DeepMind AI Exterminates Space Invaders, Pac-Man

Researchers at Google’s DeepMind subsidiary in England have developed an artificial agent they call a “deep Q-network” that learned to play 49 classic Atari 2600 arcade games by just diving in.

The DQN algorithm performed at more than 75 percent of the level of a professional player in more than half the games, and came up with far-sighted strategies that let it achieve the maximum attainable scores in certain games, such as Breakout.

IT outperformed previous machine learning methods in 43 of the games.

DQN was able to work straight out of the box across all the games, given only the raw screen pixels, the set of available actions, and game score.

“There is nothing bespoke about the system that’s tailored to Atari games, specifically; they’re just a very handy and useful testing ground,” said Demis Hassabis, VP of engineering at Google DeepMind.

“The idea is for future versions of this system to be able to generalize to tackle any sequential decision-making problem even when the input data is very high-dimensional,” he told TechNewsWorld.

How DQN Works

Several features enabled the power of deep neural networks to be combined scalably with reinforcement learning for the first time in DQN.

Reinforcement learning, or RL, is an area of machine learning that doesn’t present correct input/output pairs or explicitly correct suboptimal actions, unlike standard supervised learning. It focuses on finding a balance between exploration of uncharted territory and exploitation of current knowledge. In other words, it’s a sink-or-swim approach.

A feature called “experience replay” played a key role in combining deep neural networks, or DNN, with RL. DQN was trained on samples drawn from a pool of stored episodes during the learning phase, similar to what’s physically realized in the brain through flashbacks or dreams. That was critical to DQN’s success — disabling it led to a severe deterioration in performance.

Rise of the Machines?

The fear that machines could take over our world has been expressed not only in sci-fi stories such as The Terminator and Battlestar Galactica, but also by visionaries such as Stephen Hawking, Elon Musk and Bill Gates — all of whom have expressed concerns about untrammeled research into artificial intelligence.

Ironically, Musk had invested in DeepMind, which was purchased by Google in January of 2014, precisely because of his concerns over the dangers of AI.

“There should be ways in which there’s control by humans,” Frost & Sullivan analyst Mukul Krishna told TechNewsWorld in an earlier discussion on this issue. “The human world is extremely nuanced. There are too many abstractions that are not logical.”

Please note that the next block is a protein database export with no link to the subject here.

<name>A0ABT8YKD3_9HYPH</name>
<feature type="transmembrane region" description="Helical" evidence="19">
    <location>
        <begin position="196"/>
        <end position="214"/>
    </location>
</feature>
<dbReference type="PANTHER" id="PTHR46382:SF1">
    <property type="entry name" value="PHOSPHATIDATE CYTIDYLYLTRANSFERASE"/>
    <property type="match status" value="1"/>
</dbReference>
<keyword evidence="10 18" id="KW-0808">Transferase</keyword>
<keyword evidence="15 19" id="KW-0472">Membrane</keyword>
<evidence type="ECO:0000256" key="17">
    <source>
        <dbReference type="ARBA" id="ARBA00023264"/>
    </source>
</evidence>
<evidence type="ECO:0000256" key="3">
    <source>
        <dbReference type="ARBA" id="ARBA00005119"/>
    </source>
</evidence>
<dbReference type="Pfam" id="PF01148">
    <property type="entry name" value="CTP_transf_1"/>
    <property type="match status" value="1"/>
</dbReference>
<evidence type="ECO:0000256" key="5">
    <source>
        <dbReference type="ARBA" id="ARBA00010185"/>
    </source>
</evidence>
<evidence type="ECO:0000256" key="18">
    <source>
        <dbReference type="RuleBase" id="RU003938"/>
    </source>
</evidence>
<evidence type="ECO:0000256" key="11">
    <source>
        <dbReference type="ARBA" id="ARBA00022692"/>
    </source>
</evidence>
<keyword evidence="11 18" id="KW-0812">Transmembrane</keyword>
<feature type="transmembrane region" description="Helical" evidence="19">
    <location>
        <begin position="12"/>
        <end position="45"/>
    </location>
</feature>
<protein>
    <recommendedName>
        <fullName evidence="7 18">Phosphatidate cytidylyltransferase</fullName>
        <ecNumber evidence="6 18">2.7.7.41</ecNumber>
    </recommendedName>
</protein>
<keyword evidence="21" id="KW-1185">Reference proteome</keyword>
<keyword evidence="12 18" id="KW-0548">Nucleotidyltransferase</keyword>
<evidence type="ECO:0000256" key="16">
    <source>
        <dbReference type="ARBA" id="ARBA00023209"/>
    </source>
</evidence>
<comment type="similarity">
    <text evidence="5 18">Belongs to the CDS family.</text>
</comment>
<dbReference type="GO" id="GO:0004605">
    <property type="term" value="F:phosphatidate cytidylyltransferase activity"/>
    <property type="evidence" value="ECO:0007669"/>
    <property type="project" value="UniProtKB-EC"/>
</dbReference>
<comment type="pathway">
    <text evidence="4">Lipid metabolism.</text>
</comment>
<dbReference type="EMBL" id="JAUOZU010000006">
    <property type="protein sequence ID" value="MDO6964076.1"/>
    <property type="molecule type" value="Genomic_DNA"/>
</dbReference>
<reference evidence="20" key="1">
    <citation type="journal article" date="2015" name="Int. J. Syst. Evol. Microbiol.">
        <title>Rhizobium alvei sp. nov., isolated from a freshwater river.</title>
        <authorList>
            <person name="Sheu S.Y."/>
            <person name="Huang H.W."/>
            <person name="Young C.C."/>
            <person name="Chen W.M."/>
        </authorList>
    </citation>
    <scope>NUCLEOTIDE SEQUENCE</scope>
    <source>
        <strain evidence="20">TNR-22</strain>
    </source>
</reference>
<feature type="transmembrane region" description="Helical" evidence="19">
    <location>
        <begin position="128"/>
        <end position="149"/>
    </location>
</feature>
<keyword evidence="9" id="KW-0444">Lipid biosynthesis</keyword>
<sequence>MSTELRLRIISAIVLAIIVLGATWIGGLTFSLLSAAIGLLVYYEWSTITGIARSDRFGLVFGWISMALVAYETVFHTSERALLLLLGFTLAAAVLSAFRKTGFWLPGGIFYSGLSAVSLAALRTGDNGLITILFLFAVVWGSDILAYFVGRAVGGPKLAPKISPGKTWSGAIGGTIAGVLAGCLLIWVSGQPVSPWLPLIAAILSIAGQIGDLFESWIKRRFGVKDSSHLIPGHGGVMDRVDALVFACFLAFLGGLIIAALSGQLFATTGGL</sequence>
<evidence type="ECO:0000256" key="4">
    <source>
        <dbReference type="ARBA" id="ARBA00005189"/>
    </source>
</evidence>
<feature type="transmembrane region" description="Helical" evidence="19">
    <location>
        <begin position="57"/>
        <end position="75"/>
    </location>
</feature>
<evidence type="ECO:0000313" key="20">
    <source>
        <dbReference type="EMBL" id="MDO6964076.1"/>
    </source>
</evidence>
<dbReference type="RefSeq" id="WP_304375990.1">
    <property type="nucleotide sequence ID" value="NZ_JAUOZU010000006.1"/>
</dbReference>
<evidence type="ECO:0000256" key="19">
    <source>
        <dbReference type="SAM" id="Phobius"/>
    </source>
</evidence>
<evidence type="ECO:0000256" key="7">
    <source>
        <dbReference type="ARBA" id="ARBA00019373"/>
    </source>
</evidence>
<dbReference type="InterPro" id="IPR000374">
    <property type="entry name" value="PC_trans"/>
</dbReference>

Where AI Will Come in Handy

In certain scenarios, such as in medicine and in the financial markets, AI might provide an advantage, said Dan Kara, practice director for robotics at ABI Research.

For example, diagnostics could be supported by opinions and outcomes drawn from very large databases of historical cases that are analyzed, connected to others worldwide, and continually updated.

The stock markets already use AI tools and techniques for predictive modeling and for making complex trades, but they “will be dwarfed by future systems” that will be able to learn as they go, Kara told TechNewsWorld.

Those programs will be able to learn from other trading systems, as well as draw conclusions from seemingly unrelated events occurring throughout the world, Kara suggested.

Miles to Go Before Humanity Sleeps

Forget the Terminator scenario for now, said Jim McGregor, principal analyst at Tirias Research. It “would require advanced robotics combined with a machine capable of supporting a very high number of unimaginably complex algorithms and unlimited memory, especially for real-time interactions.”

In the near term, research on AI will lead to a re-evaluation of how we architect and program computing solutions “that includes everything from the silicon up through the networks,” he told TechNewsWorld. In the long run, it will lead to advancements in “everything from medicine to space travel.”

Richard Adhikari

Richard Adhikari has written about high-tech for leading industry publications since the 1990s and wonders where it's all leading to. Will implanted RFID chips in humans be the Mark of the Beast? Will nanotech solve our coming food crisis? Does Sturgeon's Law still hold true? You can connect with Richard on Google+.

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